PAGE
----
A visual history of mobiles: Past, present and future

This infographic, courtesy of, brings together historical datapoints showing the decreasing cost and size of mobile devices, in conjunction with more capable hardware and services. Can you imagine (or remember) buying a phone for $4,000 in 1982 just for a few voice calls?

GoCharge tops up your phone while you down a drink

Mobile device owners in New York City have 50 bar locations to freely charge their smartphones, thanks to a deal between Patrón Sprits and goCharge, which makes device-charging kiosks. Batteries can be topped off in 10 minutes: just enough time for some cheesy pickup lines.

Mobile devices help front-load online holiday sales

One of the interesting shopping trends this year the emergence of mobile devices helping front-load more online holiday sales, as shoppers aren’t waiting for those two days to kick off their spending. It’s another way in which mobile is redefining holiday shopping.

Jack Dorsey: Technology like Twitter makes us more human

In the super connected world in which we live now, people often lament about the downfall of old-fashioned face-to-face interaction. But according to Jack Dorsey, the co-founder of Twitter and Square, technology done right can actually make us more human and empathetic, not less.

‘App gap’ emerges highlighting savvy mobile children

You’ve heard of the digital divide, but how about the app gap? A new study found there is a growing rift between the children from wealthier families who spend more time involved in mobile apps designed for children and lower income children who watch more TV.


Siri: Say hello to the coming “invisible interface”

What’s selling many people on Apple’s latest handset isn’t the impressive hardware: It’s the promise of an “invisible interface” through Siri, the iPhone’s personal assistant software. Siri is arguably the first working example of how everyday people will interact with connected devices in the near future. The ability to speak to our phones, televisions or homes and have them respond or take action is no longer a far-fetched concept.

Dropbox CEO: We’ll integrate with everything

Cloud-storage startup Dropbox has its eyes set on being the foundation of a future where we’re never without our data. Phone, tablet, TV, car, you name it. Dropbox wants integration into everything, with its icon becoming to file access what Facebook’s icon is to sharing.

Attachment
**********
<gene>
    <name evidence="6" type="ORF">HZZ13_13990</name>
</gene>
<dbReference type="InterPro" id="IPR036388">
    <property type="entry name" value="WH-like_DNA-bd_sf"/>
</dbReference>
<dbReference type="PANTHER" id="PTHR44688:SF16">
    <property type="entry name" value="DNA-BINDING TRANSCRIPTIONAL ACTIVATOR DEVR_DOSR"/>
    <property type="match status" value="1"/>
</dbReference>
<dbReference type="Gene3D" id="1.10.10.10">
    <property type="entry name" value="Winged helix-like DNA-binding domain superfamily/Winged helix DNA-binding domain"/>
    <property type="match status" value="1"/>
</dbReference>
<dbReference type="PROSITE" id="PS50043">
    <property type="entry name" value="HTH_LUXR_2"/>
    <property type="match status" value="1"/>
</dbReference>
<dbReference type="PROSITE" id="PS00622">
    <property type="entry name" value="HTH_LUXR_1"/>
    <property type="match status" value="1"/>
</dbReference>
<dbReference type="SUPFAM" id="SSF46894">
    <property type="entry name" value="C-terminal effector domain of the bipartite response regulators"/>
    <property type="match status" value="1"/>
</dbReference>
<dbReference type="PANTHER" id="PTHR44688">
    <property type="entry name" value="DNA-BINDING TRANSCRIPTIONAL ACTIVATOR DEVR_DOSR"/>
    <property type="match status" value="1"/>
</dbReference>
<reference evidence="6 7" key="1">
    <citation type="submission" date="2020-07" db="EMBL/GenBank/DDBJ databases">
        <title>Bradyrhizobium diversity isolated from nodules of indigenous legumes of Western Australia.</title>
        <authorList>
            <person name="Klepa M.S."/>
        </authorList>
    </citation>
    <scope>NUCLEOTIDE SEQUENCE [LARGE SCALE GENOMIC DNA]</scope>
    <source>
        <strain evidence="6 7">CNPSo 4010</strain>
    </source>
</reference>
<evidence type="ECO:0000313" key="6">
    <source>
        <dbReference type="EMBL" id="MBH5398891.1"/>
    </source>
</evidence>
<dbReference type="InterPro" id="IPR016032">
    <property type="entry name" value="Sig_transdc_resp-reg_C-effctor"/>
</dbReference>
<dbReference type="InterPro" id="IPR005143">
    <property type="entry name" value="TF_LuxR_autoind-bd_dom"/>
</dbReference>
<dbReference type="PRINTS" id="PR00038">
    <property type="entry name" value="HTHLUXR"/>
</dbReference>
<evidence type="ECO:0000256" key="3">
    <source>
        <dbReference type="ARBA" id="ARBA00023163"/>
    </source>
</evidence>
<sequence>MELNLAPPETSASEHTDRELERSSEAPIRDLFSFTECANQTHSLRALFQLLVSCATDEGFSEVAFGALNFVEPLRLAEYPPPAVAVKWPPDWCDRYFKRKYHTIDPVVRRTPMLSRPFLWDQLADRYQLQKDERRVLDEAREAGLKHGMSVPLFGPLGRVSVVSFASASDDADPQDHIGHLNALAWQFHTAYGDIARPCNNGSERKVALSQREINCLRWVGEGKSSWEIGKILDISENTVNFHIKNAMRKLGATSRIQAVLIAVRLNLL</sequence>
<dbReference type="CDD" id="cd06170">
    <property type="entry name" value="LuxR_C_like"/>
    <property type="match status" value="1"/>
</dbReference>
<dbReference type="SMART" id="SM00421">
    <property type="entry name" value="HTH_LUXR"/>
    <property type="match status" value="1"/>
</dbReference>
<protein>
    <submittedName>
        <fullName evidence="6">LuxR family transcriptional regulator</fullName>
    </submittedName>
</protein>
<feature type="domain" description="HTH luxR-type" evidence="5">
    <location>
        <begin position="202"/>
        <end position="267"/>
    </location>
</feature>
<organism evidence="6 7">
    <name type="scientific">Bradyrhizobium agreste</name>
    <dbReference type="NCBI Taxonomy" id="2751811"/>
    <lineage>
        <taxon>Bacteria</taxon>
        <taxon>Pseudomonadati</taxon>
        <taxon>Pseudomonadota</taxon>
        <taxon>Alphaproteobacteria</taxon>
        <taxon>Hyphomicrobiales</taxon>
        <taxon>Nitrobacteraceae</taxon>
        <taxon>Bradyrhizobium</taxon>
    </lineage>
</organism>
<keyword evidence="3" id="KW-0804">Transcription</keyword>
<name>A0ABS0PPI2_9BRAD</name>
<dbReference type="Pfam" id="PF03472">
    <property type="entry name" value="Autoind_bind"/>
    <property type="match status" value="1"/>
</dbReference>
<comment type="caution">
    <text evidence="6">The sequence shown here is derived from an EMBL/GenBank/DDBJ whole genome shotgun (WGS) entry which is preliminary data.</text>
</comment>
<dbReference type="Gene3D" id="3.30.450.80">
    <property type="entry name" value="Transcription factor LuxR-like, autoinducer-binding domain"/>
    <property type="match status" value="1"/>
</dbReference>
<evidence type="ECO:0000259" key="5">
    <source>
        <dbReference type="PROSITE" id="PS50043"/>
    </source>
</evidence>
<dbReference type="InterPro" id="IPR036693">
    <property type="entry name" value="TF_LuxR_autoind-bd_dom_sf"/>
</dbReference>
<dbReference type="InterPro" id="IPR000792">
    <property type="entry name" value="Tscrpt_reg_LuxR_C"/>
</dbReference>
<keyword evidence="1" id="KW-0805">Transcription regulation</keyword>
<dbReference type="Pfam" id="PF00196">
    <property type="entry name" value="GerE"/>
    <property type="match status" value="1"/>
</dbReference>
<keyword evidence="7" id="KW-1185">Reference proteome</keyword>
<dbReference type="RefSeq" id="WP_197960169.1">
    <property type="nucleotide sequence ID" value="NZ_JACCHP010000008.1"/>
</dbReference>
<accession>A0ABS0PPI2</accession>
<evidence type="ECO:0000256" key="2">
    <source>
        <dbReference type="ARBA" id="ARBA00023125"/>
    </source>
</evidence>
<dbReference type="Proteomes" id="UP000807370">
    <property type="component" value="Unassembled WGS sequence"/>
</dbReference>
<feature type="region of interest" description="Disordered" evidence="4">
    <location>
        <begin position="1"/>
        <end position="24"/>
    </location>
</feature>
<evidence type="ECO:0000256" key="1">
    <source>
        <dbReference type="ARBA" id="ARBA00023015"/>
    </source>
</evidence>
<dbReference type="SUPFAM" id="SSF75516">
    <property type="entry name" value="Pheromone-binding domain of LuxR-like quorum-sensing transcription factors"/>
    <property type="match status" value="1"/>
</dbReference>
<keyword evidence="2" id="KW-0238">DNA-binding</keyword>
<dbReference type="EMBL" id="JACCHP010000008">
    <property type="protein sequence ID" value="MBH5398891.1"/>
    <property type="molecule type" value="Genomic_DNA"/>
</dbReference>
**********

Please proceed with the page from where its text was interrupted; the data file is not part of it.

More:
The future of mobile health, 2011–2016

Mobile health — the use of wireless devices to manage health conditions, collect health data, monitor vital signs, provide clinical decision support and access health information — is in its relatively early stages. Nonetheless, the field has witnessed accelerating growth since 2010 in the U.S. and has become a truly global marketplace. Rising health care costs, the proliferation of mobile devices, affordable sensor technologies and regulatory issues are all factors driving this growth. This research note examines each of those in detail and provides an outlook of the mobile health space over the next five years, including services and players to watch. Companies mentioned in this report include Epocrates, GenoMed and Mobisante. For a full list of companies, and to read the full report, sign up for a free trial.

VMware wants hypervisor hooked into Android kernel

At Mobilize, VMware CTO Steve Herrod laid out a mobile plan that reeks of success on par with what VMware has achieved in server virtualization. The trick to accomplishing that might be VMware’s quest to make its hypervisor technology a part of the core Android kernel.

Dashlane raises $5M to simplify online data input

Dashlane, a stealth start-up, is still a few weeks away from unveiling its product but the company announced today that it has raised $10 million. It is trying to tackle the problem of inputting information, passwords and payment data into websites from desktop and mobile devices.

How far can consumerization go for enterprise apps?

During VMworld this week, VMware introduced a new Dropbox-like application called Project Octopus that will let users safely store, access and share corporate documents. It all so sounded so promising, and then someone asked me whether it will actually get used.

VMware’s Maritz: No more putting lipstick on legacy apps

Speaking to a jam-packed room of thousands, VMware CEO Paul Maritz kicked off today’s VMworld conference by declaring, once again, the advent of the cloud era. If you don’t believe him, just look at the number of virtual machines deployed. But cloud is more than virtualization.